Sign up today to join our online community, receive email alerts, and make a difference!

Sahel 2012 - The Response To The Hunger Crisis

Sahel 2012 - The Response To The Hunger Crisis 1

Burkina Faso: Sebba, Sahel Region.

With EU funding, WFP works together with La Croix Rouge Burkina Faso to provide innovative assistance, such as cash and vouchers.  This supports local economies and strengthens food and nutrition security, especially for women and children during the lean season, from July-October.

Sahel 2012 - The Response To The Hunger Crisis 2

Burkina Faso: Sebba, Yagha Region

Targeted Food Assistance, funded by the EU, aims to support the most vulnerable populations during the lean season, from July to October. Together with our partner NGO, Croix Rouge Burkina Faso, WFP provides both cash and food, which is distributed to vulnerable households in the three most food insecure regions.

Sahel 2012 - The Response To The Hunger Crisis 3

Burkina Faso: Sebba, Yagha Region.

In October, towards the end of the four-month lean season, a family takes home their ration which includes maize and vegetable oil. These commodities (38.5 kg) are provided to vulnerable households in the three most food insecure regions, including the Sahel.  Working alongside our NGO partner, La Croix Rouge Burkina Faso, WFP also distributes cash.

Sahel 2012 - The Response To The Hunger Crisis 4

Chad: Wadjigui Mao, Kanem 

At a village nutrition centre, WFP assists refugees and vulnerable people affected by drought and the recurring food crisis. The EU funds assistance including:  blanket supplementary feeding during the lean season to prevent malnutrition among children (from 6- 23 months) and lactating mothers with children under 6 months; targeted supplementary feeding for children aged 6-59 months with moderate, acute malnutrition and pregnant lactating women with symptoms of malnutrition.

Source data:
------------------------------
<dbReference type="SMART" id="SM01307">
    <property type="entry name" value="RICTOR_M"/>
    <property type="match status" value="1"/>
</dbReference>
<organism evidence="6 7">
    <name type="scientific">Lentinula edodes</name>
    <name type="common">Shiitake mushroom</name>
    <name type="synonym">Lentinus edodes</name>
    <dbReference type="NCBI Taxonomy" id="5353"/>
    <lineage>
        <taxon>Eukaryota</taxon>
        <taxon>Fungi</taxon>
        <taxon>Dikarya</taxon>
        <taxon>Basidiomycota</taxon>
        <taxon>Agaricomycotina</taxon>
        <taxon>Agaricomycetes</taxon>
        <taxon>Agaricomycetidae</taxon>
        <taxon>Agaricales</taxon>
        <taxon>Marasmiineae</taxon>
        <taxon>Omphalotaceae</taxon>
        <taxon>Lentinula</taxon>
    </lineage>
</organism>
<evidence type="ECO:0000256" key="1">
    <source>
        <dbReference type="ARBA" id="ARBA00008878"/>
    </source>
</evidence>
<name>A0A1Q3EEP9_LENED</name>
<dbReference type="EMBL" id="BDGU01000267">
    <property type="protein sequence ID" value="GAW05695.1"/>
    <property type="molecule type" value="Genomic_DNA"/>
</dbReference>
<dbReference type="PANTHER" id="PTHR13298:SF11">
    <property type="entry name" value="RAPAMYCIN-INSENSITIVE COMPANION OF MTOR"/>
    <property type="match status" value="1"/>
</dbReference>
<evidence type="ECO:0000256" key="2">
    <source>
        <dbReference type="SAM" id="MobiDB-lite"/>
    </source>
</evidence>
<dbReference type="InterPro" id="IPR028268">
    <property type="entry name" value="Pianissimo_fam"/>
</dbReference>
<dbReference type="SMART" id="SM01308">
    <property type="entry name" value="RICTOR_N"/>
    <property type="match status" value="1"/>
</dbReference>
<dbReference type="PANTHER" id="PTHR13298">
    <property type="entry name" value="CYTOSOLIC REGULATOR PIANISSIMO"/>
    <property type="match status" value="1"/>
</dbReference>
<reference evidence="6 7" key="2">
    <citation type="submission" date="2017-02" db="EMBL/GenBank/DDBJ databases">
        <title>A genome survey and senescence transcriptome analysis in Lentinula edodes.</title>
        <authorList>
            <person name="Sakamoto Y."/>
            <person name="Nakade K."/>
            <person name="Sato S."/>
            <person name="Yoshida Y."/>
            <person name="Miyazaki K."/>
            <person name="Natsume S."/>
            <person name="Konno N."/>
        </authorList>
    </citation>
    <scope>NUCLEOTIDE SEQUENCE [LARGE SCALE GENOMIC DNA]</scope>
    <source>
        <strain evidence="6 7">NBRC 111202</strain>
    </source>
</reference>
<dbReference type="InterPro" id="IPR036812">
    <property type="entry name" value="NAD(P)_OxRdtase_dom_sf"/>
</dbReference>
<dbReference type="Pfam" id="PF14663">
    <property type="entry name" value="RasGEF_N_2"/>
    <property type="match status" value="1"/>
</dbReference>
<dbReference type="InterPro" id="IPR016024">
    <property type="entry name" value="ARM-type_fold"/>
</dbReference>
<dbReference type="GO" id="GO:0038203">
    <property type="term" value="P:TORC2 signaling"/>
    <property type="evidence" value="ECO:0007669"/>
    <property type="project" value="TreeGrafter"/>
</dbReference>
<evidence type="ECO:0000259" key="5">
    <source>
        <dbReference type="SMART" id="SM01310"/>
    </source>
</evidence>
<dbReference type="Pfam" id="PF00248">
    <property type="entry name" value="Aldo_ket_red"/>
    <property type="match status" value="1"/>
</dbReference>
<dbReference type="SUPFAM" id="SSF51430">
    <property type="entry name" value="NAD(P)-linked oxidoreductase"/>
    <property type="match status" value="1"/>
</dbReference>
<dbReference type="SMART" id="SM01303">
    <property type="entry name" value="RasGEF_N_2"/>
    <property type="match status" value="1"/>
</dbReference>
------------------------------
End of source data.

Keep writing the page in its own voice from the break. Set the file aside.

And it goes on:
For people involved in these activities, there are additional projects such as food-for-work and food-for-training which boost their resilience to future shocks. All these activities are carried out with our partner, the IFRC - International Federation of Red Cross and Red Crescent Societies.

Sahel 2012 - The Response To The Hunger Crisis 5

Chad: Abeche, Ouaddai region

Zenaba Abakar’s two year-old daughter, Shermia, is being treated for severe malnutrition in a hospital supported by WFP and UNICEF.  Zenaba’s three other children are living with their grandmother while she stays with Shermia.   Zenaba is grateful to WFP for the additional food – cereal, oil, salt and pulses - which she can send back to her mother in the village. Her husband left four years ago to look for work and has not returned. 

Sahel 2012 - The Response To The Hunger Crisis 6

Mali: Kayes, Ambidedi village

This man has collected his family ration in a general food distribution that allows a daily allocation of cereal 450g, pulses 100g, oil 30g, and salt 5g totaling 2,100 kcal per person per day.  As part of its response to the Sahel crisis, WFP reached 1.2 million people in Mali in 2012 with food and nutrition assistance and resilience building activities - emergency school feeding, cash transfers, food for assets and cash for assets.

Sahel 2012 - The Response To The Hunger Crisis 7